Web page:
Assigning people with disability to group homes last century has meant a gap in learning for mainstream building designs. Building standards for disability access have both filled this gap and held back learning at the same time. Then there is the problem of few people in the architectural teaching community with lived experience of disability. So how can we get an architecture of inclusion embedded in educational institutions?
The architectural teaching profession updated their National Standard of Competencies to include Indigenous knowledge. However, designing with disability is yet to be fully included in their competency standards.
Who can design and evaluate professional development opportunities for architects without lived experience, but who must now demonstrate competency? Who teaches the next generation of architects through the university system? In short, who can speak for disability?
Kirsten Day and Andrew Martel discuss the issues of developing competencies in their 2022 conference paper (p 129). They briefly cover the history of disability, regulation and architecture before moving on to current ideas of co-design. The new Livable Housing Design Standard in the National Construction Code is mentioned as a step in the right direction. This Standard provides basic access features in all new and extensively modified homes from October 2023.
The evolving nature of creating an inclusive society is yet to be reflected in mainstream architectural learning. Finding ways to attract a diversity of architectural students representative of the population remains elusive too. This is a situation where Universal Design in Learning has a role.
National Standards of Competencies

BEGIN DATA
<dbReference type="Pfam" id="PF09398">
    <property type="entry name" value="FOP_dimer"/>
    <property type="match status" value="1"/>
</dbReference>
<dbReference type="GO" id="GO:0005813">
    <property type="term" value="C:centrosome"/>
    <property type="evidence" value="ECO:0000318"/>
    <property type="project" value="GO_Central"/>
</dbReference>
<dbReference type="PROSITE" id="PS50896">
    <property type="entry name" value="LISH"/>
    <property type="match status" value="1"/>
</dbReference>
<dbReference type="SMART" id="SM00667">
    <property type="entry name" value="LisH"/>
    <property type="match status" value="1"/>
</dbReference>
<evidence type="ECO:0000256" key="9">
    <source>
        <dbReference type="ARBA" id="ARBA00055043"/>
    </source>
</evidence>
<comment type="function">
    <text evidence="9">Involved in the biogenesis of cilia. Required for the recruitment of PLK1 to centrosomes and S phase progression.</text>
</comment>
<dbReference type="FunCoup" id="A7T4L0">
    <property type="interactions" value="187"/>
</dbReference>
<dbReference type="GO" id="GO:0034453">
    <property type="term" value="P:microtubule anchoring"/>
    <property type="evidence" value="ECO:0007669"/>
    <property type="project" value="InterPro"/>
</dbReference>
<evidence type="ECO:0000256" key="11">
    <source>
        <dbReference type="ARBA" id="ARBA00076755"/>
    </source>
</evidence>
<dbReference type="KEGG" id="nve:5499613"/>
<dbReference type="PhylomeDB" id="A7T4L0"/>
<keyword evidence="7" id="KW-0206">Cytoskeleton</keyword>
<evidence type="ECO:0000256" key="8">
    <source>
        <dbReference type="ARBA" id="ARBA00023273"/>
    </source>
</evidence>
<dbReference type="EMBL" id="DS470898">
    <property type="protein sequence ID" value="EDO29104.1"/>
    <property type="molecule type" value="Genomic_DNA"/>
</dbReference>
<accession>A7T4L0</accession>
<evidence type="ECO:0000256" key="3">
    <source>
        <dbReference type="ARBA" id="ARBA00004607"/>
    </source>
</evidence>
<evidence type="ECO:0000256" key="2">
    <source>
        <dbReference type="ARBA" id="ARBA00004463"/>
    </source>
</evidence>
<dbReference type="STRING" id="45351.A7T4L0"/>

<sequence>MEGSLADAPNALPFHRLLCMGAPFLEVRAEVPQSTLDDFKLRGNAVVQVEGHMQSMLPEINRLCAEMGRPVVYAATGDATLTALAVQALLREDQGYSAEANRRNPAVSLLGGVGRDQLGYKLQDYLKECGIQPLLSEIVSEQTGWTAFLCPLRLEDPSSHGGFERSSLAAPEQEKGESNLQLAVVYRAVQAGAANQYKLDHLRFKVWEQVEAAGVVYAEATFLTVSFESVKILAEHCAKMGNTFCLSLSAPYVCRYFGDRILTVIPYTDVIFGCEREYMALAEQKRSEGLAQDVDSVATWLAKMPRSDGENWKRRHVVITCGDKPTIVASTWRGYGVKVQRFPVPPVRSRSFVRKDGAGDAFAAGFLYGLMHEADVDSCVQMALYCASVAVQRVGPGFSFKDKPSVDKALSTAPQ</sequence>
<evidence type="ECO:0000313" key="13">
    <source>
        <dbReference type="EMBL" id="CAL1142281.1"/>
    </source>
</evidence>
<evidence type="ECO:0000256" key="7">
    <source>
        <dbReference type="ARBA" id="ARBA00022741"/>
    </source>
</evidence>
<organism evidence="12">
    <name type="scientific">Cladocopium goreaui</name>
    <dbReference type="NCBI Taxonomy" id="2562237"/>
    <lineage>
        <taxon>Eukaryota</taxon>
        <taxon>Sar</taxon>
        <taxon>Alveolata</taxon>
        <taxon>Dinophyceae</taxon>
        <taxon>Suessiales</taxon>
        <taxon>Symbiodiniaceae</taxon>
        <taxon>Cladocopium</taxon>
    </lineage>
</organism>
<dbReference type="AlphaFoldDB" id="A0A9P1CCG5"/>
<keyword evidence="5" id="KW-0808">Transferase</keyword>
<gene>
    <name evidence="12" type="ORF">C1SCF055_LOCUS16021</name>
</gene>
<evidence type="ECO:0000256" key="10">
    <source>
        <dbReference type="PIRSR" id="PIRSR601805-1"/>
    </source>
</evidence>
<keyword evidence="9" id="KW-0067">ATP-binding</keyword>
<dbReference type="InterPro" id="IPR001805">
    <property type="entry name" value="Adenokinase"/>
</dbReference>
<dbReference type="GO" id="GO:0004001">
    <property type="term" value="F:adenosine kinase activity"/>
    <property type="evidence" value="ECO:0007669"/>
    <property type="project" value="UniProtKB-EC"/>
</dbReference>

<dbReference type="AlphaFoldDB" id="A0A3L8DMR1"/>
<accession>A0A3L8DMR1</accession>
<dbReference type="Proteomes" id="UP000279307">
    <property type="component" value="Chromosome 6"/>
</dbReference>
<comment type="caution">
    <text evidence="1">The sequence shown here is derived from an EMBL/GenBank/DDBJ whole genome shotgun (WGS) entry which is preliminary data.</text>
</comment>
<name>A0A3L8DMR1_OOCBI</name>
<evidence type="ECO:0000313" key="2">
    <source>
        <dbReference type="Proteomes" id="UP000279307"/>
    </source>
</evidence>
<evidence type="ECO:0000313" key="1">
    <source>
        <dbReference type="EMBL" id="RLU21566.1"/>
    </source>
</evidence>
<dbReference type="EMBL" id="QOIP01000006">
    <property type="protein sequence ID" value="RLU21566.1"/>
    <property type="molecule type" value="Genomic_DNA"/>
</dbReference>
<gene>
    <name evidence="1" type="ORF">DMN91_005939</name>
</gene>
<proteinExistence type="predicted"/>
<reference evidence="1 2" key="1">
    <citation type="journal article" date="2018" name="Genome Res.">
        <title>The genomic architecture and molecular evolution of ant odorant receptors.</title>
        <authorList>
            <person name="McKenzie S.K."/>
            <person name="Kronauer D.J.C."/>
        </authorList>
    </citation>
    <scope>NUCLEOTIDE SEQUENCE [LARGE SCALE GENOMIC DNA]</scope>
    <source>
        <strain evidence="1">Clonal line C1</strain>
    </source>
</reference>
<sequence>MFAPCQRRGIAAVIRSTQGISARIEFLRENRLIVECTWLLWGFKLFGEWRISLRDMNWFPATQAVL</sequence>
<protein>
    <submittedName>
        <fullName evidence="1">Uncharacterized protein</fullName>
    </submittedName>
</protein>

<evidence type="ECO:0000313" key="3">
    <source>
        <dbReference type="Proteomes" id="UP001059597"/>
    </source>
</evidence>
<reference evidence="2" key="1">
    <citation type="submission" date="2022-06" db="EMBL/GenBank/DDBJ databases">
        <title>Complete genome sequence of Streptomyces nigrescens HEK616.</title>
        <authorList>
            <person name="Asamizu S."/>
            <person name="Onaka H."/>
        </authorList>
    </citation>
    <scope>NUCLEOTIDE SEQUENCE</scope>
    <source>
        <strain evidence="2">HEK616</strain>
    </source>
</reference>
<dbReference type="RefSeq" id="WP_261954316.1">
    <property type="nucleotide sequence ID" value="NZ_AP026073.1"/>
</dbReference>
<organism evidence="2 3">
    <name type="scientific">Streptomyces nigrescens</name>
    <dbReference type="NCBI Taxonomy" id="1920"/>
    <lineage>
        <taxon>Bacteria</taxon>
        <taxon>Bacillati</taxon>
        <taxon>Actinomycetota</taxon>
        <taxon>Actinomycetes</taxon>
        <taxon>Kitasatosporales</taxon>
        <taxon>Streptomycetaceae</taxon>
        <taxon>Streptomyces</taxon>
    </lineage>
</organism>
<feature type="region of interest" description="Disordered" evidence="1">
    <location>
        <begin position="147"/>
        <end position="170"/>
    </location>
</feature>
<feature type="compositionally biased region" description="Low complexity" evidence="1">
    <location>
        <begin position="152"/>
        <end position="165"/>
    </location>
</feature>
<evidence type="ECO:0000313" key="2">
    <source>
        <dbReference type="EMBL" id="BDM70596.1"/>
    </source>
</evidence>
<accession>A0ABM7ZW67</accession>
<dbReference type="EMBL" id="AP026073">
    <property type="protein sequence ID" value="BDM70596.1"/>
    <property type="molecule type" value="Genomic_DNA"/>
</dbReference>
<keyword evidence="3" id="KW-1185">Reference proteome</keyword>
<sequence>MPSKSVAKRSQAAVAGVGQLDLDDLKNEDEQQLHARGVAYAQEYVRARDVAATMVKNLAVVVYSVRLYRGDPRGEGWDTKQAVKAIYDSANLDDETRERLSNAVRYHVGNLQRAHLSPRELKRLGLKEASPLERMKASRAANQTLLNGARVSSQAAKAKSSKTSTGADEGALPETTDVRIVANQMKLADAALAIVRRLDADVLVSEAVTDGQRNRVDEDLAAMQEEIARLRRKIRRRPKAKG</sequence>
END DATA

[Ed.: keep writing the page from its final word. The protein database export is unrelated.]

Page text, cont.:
The authors list the competencies, but find they are not supported by legislation or university teaching structures. Nor are they supported by instructors with knowledge of disability or Indigenous knowledge. With very few people to draw on as experts with lived experience, who can set examples?
There is a fundamental issue with the education of architectural students and so the question becomes, is the training inclusive? Is the studio method suitable for a diverse body of students? Universal design principles should be applied to the physical layout of space and the type of technology used. And presentation techniques favour sight over all other senses.
The title of the conference paper is, An architecture of inclusion: Can the profession adapt to the diversity of design demanded by people with a disability? (Page 129 of the conference proceedings.)
From the abstract
From the 1840s, Australia encouraged the committing of people with disabilities to institutions and asylums. By the 1970s the preference was to house people in group homes. Consequently, knowledge of designing for people with disabilities within the architectural profession was low and teaching the design skills required within universities negligible.
The UN Convention on the Rights for People with Disability, and the introduction of the National Disability Insurance Scheme, have highlighted the need for education and knowledge among architects and architectural students.
The tendency has been to conform to existing regulations, rather than being a driver of innovation. New references in the National Standard of Competency for Architects around designing for disability require demonstrating these competencies by graduates.
This paper explores the difficulties the profession and teaching institutions may encounter around identifying people with lived experience working in architecture, or as design teachers. Issues around who is allowed to speak for—and engaging with people with an intellectual disability or neurodiversity pose serious challenges to rectifying decades of neglect.